Stop the blame game: It’s time to unite not fight
7 July 2020, 3.30pm
As I begin to write, a large part of Victoria comes to a standstill, watching and waiting anxiously for their leader to speak. I am no exception:
“Please don’t put us back into lock-down, please don’t put us back into lock-down, oh god I don’t know if I can make it through another lock-down.”
These words run through my head like a broken record while I sit, eyes fixated on my laptop, willing the announcement to start, my ears listening closely to every word in fear and anticipation.
Like many Victorians, I was anticipating the words nobody wanted to hear again, ‘it’s time to go back into lock down’. These words have huge implications for everyone; personally, and professionally. Industry suffers and families struggle to make ends meet. Business owners are on the receiving end of abuse from angry customers. Then there’s an issue surrounding the interrupted education of our children.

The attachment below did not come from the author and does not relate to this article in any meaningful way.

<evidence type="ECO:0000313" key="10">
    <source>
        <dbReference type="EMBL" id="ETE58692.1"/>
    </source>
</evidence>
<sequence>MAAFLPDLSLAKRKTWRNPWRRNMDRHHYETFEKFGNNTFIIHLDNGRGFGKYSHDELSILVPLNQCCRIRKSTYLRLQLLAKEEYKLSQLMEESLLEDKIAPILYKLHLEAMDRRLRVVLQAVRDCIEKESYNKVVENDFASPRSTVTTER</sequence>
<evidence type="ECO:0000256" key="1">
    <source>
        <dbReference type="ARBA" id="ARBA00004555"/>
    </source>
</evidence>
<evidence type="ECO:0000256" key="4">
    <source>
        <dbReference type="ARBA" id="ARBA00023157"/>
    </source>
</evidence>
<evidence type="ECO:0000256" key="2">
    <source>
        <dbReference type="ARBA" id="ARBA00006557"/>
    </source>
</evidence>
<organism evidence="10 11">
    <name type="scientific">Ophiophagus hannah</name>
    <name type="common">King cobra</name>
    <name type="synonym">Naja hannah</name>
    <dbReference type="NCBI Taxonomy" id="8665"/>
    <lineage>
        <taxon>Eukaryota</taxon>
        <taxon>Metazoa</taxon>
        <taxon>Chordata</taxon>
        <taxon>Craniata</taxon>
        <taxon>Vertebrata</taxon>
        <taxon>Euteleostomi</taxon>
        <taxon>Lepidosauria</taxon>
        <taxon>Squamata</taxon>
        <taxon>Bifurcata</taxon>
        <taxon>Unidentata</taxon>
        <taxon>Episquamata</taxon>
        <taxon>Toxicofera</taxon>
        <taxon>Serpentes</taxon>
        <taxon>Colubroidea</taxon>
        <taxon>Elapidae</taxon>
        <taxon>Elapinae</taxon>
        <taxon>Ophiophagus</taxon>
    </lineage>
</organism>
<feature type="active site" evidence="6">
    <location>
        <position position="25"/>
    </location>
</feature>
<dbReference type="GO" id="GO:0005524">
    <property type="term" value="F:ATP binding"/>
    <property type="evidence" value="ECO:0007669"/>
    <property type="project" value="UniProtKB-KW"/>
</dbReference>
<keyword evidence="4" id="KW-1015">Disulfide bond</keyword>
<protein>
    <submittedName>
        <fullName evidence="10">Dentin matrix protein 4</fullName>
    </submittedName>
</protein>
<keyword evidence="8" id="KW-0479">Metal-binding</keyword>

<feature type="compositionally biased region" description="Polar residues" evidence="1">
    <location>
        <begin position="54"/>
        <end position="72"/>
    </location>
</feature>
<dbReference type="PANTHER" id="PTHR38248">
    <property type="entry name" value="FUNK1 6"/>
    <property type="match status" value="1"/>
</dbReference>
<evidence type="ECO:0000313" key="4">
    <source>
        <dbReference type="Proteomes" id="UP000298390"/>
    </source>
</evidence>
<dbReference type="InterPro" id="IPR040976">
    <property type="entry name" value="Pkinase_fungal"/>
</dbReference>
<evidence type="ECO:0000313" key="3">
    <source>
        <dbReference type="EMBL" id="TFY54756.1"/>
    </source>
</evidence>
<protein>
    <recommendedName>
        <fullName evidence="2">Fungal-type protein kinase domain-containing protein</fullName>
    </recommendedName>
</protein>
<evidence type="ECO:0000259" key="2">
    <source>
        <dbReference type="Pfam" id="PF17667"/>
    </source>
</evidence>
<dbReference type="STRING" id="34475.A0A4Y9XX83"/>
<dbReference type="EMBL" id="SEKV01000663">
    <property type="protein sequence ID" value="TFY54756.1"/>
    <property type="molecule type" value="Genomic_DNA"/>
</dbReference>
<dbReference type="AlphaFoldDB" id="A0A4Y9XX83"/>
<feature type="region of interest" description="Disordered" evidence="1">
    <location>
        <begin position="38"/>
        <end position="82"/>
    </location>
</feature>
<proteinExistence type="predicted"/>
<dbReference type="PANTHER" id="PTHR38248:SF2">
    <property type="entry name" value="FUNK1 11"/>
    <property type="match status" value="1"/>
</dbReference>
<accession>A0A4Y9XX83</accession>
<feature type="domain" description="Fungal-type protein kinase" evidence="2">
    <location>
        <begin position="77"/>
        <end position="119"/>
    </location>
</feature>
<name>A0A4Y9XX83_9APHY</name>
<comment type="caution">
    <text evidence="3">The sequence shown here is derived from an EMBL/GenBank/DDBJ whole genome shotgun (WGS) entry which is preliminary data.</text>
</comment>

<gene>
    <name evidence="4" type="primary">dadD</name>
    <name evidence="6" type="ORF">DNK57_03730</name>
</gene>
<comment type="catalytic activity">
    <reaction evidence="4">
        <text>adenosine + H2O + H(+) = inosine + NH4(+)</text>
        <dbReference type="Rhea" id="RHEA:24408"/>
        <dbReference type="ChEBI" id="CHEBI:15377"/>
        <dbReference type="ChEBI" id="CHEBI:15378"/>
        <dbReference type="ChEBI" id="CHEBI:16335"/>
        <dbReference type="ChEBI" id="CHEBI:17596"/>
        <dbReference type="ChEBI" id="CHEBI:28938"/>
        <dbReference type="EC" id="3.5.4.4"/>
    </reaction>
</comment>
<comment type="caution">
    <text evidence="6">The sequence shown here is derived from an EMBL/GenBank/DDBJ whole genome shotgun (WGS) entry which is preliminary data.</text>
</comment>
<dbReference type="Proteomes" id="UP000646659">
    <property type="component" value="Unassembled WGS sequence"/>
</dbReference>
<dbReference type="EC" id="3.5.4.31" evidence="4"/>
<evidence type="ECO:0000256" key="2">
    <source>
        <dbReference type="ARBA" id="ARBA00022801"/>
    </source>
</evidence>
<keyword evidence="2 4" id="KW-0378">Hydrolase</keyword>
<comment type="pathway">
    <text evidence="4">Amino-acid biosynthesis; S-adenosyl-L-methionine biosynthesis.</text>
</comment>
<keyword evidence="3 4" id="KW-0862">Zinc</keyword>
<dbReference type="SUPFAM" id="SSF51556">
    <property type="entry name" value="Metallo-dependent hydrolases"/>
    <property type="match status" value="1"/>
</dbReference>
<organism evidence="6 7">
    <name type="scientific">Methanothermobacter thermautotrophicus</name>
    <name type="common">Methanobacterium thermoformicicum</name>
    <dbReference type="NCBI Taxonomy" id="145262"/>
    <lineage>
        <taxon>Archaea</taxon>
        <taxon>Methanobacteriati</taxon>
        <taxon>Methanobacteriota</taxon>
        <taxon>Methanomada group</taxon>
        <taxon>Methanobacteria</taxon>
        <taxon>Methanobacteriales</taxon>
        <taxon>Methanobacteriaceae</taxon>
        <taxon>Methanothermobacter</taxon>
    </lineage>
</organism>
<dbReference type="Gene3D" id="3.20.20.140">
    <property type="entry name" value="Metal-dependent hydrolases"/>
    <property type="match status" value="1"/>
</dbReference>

The words ‘lock down’, represent an endless list of negative flow-on effects which, we will witness for years to come. It is imperative that we all act with common sense and adapt to this new way of living, not just for ourselves but for the greater good of everyone in our country. Failing to do so will see our beautiful country headed down a bumpy road at a rapidly disturbing pace. Think of other countries whose COVID-19 cases have been out of control. We must accept the directives such as social distancing, stay at home if you can, good hygiene and not having large gatherings in or outside our homes. By ‘we’ I refer to our whole country, in fact, every country needs to stop think and do the right thing. Follow the expert health advice and be grateful we have experts guiding us. No-one is immune, everyone is equal, and everyone is a moving target.
The thought of returning to lock-down is devastating; physically I feel ill, emotionally I’m heartbroken. Just as I had begun to appreciate a small sense of freedom, enjoying walks along the river, and exploring new ideas for The Picture Healer, I was regaining a sense of excitement. Now, I feel such sources of enjoyment could again become out of reach. If so, my mind will go into overdrive, questioning how we’ll manage to get through a second stint in confinement inside our home. The perfectionist within will drive me to work from morning to bedtime to keep our two young children educated. Nothing else matters (besides the health and safety of all of us). Regardless of what anyone says, during times of isolation, we as parents take the load when it comes to education.